- The lower cost of issuing multiple badges and reducing the risk caused by lost credentials
The Real Gain: Better Operational intelligence
More important, the common framework for identity-based access enables a higher level of sophistication in detecting potentially malicious behavior.
CISOs and CSOs have not traditionally talked to one another given the silo-like nature of these areas. What opportunities are missed as a result? If a user is logged in from home on their VPN and at the same time the same person displays a badge at the office to enter the building, it's very likely there's a problem.
Even PACS talking to PACS in the same organization is unusual. What if a user displays their badge at their main office in the morning and at a branch office across the country an hour later? Attackers are looking for blind spots and the "PACS/LACS barrier" represents tempting, low-hanging fruit.
When physical and logical access control systems are tied together, companies get greater situational awareness. It is possible to confirm that when a person enters the building they are accessing information from that location; if access occurs from two locations simultaneously, a red flag must be raised immediately.
Extending Access to Your EcoSystem: The Final Frontier
Once the benefits of identity federation have been realized within an organization, there's more to be found by looking outward.
Identity federation is commonly accepted as the most effective way to gain assurance of the identity of persons external to an organization. In other words, organizations can recognize and accept a partner's own corporate-issued credential for access into the organization's applications. The organization receives the most up-to-date identity information about the partner, verifies the person's employment status, and avoids provisioning and maintaining credentials for these external users.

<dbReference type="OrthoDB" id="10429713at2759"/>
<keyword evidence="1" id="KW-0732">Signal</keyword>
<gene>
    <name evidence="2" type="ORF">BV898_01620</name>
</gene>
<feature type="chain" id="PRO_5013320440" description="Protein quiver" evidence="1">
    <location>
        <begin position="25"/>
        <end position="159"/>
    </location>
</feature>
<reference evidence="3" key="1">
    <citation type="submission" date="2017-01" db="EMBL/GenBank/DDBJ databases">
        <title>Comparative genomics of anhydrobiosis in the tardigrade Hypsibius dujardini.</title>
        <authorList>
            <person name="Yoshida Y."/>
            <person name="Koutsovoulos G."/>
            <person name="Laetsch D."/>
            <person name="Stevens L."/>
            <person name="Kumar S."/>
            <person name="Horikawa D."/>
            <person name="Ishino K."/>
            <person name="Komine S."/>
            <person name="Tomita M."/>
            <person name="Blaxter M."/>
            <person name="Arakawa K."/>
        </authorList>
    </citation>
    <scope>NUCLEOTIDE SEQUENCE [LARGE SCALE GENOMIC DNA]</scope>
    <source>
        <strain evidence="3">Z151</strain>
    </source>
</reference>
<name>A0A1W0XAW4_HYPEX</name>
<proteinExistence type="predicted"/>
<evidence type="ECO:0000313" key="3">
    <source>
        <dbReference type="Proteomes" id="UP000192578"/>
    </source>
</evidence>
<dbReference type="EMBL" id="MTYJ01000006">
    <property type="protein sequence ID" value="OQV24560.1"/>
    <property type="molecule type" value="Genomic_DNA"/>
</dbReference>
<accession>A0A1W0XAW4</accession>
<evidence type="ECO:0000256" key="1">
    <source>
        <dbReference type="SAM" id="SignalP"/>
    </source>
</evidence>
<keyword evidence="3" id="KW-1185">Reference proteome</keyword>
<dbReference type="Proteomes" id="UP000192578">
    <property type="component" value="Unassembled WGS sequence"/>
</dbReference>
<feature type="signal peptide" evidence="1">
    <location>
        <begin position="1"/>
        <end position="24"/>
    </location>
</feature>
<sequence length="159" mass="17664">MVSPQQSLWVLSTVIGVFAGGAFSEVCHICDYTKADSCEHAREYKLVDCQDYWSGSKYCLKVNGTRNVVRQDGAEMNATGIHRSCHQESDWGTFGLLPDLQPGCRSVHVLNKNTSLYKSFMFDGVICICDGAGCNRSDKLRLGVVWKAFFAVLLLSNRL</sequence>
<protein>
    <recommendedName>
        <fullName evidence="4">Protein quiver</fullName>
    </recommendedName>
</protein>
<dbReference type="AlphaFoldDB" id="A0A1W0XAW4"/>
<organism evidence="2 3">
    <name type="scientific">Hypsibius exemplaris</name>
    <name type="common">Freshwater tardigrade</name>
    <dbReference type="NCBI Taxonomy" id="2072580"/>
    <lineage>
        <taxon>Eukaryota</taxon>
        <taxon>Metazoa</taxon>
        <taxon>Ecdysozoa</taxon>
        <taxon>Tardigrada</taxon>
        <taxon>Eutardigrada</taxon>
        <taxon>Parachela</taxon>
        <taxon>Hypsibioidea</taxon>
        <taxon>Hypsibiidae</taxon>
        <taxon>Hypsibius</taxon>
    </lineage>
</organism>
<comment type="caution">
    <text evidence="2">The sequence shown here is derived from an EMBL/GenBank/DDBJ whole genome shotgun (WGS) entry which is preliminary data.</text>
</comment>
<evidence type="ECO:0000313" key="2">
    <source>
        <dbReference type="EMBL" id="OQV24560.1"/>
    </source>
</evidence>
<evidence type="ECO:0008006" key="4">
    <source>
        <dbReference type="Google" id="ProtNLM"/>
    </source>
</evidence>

Interoperable credentials and a trust framework that backs them allow any organization to leverage their partners' credentials for PACS and LACS simultaneously.
What are You Waiting For?
Today, the U.S. Federal Government is leading the way, with PIV (personal identification verification) and PIV-I (personal identification verification-interoperable) as the dominant high-assurance credentials intended to be used for both PACS and LACS. Everything from desktop login to e-mail already take advantage of PIV- or PIV-I-based credentials, and today PACS vendors are releasing systems compatible with these credentials, enabling PACS-LACS integration.
It's no surprise, then, that the aerospace and defense industry is quickly moving to deploy integrated platforms that manage both physical and logical access as a means to better support government customers, reduce costs and lower the risk of security breaches.
Unfettered by the mandates that are accelerating adoption in government and markets that serve the government, commercial industries will move more slowly. However, organizations that accelerate the adoption of these models will quickly find that the benefits far outweigh the costs -- from facilitating collaboration to overcoming fragmented, expensive, and vulnerable approaches to managing identity authentication and access control.
Jeff Nigriny is CEO of CertiPath, a company specializing in high-assurance identity management. He can be reached at firstname.lastname@example.org